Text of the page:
Take 60 seconds to review the most important functions of your meeting software. Make sure everyone knows how to use the chat, reactions, mute/unmute and raise hand features, and encourage people to stay on mute when not talking.

Explain how to change viewing options. It’s fatiguing to focus on tiny squares tiled on the screen for an entire meeting, so encourage use of ‘speaker view’. Ensure everyone can see each other well (which is key to building trust) by recapping tips on camera angle and positioning and avoiding being back-lit by bright daylight through a window. 


Managing time is critical to any great meeting. A clear agenda is a must. Ideally, this should indicate times for each segment so you don’t run out of time. Designate a timer and have pre-agreed signals to ask someone to wrap up (this could be an agreed hand signal like a T for time, or counting down the time on your fingers, a digital icon or even a sound). 

For larger meetings, it’s often best to use breakouts to allow for better discussion. The chat can also be a fantastic way to get lots of contributions simultaneously. Aim to wrap up five to 10 minutes before the hour to allow people a breather between meetings.


Early in the agenda, check in with everyone with a question of the day. Rather than asking, “How are you?” which tends to be greeted by the, “I’m fine” mask, ask intriguing questions that build connection.

The earlier in a meeting you give people the chance to speak, the more connected they’ll feel as you transform them from spectators to active participants. 


  • What’s been the highlight of your week?
  • What’s something you’ve learnt recently?
  • Where’s the most beautiful place you’ve ever visited?
  • What’s something you loved doing as a child?
  • What are you grateful for today?
  • What’s something people may not know about you?
  • What goals have you kicked this week?
  • What’s a tradition in your family that you love/hate?
  • What’s something you’d like to get better at?
  • What’s your favourite way to recharge your batteries?
  • What have you read lately that inspired you? 
  • What’s one thing you know that you wish others knew? 
  • What helps you have a great day at work?

Set a timeframe for responses and have your timer indicate when their ‘30 seconds’ or ‘two minutes’ is up. For large groups and/or where time is limited, use breakouts. If people join the meeting late, you can explain what’s happening in the chat or verbally (and if using breakouts, either add more rooms or join people into existing rooms).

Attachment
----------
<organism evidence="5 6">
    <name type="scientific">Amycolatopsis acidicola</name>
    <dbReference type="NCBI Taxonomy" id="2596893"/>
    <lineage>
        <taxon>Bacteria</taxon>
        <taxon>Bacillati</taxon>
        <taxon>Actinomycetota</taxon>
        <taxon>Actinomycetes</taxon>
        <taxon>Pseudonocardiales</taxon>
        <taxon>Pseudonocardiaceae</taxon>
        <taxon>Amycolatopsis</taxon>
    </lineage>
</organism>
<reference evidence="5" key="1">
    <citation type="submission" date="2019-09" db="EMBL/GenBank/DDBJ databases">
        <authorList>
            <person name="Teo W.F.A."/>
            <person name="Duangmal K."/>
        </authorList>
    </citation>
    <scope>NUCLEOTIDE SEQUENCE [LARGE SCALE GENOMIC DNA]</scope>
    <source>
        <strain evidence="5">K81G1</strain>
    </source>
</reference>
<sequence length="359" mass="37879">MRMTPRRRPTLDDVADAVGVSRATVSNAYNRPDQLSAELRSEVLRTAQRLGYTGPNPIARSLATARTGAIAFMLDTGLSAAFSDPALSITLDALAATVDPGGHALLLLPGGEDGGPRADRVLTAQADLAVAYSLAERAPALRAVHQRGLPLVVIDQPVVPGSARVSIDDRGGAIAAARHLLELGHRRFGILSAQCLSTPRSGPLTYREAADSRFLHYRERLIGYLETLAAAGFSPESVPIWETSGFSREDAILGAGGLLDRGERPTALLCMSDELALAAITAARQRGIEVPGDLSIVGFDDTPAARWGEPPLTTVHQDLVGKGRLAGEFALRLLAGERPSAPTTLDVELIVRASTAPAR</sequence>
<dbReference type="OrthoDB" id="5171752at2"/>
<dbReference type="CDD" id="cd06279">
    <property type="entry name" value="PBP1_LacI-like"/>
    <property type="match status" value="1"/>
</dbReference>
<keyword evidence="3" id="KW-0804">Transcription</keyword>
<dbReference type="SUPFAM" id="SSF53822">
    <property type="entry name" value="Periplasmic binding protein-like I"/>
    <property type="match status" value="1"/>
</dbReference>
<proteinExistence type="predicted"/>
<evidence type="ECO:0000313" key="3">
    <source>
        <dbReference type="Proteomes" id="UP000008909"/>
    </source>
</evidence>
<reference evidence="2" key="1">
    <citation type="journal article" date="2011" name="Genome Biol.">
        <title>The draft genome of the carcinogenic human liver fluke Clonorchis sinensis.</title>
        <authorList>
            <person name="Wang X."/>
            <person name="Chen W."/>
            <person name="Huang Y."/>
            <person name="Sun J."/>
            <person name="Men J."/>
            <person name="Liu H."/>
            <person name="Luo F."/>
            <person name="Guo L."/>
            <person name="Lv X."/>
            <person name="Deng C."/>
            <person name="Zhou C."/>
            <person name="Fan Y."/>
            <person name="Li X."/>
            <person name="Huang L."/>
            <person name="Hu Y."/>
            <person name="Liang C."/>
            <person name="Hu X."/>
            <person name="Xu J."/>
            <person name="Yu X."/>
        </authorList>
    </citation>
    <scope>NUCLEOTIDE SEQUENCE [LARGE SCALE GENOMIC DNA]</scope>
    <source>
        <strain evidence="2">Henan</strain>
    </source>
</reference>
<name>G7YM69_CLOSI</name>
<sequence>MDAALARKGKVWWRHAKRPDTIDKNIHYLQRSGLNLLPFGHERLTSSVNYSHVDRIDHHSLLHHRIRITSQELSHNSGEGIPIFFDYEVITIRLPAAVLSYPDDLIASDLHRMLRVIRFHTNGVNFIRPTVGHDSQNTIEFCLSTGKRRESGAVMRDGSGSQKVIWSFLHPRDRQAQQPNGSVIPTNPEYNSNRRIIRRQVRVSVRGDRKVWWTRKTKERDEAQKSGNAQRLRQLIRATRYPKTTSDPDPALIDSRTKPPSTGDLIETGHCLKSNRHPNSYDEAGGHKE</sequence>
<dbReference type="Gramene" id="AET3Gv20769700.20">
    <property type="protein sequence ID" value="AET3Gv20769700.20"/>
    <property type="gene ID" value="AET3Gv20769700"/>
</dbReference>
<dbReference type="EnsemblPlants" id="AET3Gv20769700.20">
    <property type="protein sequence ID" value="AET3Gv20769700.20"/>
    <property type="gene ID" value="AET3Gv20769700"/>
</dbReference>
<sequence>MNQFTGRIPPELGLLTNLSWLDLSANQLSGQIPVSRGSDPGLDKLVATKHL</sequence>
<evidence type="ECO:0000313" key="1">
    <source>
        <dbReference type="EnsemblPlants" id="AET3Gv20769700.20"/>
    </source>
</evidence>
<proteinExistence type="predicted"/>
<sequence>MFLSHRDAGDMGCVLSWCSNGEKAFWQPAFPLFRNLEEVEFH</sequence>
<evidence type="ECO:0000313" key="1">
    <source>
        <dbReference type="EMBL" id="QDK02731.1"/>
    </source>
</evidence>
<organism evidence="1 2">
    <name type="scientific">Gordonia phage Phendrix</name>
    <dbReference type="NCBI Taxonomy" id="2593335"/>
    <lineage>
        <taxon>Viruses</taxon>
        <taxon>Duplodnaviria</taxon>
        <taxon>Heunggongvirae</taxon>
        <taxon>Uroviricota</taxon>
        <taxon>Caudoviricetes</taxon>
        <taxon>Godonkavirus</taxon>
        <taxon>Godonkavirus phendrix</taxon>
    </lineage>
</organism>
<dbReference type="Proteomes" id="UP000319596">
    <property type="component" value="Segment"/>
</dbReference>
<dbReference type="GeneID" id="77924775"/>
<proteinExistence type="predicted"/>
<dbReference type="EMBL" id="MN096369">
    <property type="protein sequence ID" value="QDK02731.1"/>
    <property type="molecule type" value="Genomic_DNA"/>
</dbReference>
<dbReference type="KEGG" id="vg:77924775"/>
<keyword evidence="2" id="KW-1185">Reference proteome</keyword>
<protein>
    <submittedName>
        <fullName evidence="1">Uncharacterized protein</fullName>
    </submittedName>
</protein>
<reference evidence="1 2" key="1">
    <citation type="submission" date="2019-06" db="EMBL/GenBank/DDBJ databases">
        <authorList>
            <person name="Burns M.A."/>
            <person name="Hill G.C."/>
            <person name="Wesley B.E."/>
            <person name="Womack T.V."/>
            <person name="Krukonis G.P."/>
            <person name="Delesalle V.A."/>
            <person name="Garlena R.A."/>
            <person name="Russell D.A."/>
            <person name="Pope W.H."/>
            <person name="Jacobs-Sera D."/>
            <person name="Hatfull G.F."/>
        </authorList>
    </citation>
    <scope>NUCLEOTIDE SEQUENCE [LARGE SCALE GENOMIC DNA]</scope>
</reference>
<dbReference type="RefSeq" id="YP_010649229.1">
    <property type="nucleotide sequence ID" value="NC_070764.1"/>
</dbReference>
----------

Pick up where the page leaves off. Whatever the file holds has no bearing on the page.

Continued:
Establish and reinforce clear etiquette or ‘rules of engagement’ for all meetings. Let people know if you prefer people to unmute and interrupt or use the raise hand feature first. 

Explain how you want people to use the chat. When Wharton professor Adam Grant taught virtually for the first time, he created a range of hashtags for students to use in the chat to facilitate conversation.

  • #aha = if you just had a great realisation.
  • #question = added along with your question, or to indicate you’d like to unmute to ask one.
  • #debate = if you want to challenge something someone’s said.
  • #onfire = if you have a burning question or comment that can’t wait.

This helped him to choreograph the flow of questions and guide the conversation. You could use the same hashtags or set up your own as a pre-arranged ‘language’ that suits your team.

Create flow. If you want to hear from everyone, ask for a volunteer to begin, then invite the next two people saying “Let’s hear form Mark (and then we’ll come to Debbie)” …[Mark shares]… Thanks Mark. Now we’ll go to Debbie (and then Peter) …[Debbie shares]… and so on. This way the next person to speak knows to unmute and get ready, avoiding awkward pauses.

Do, however, use the power of pauses when you ask questions. Wait for five seconds to give people time to respond, rather than ploughing ahead.


Often when you ask a question within a large group forum, you get silence. No-one wants to speak up (or it tends to be the same people every time). Create breakout discussions so people feel more comfortable to discuss ideas and report back.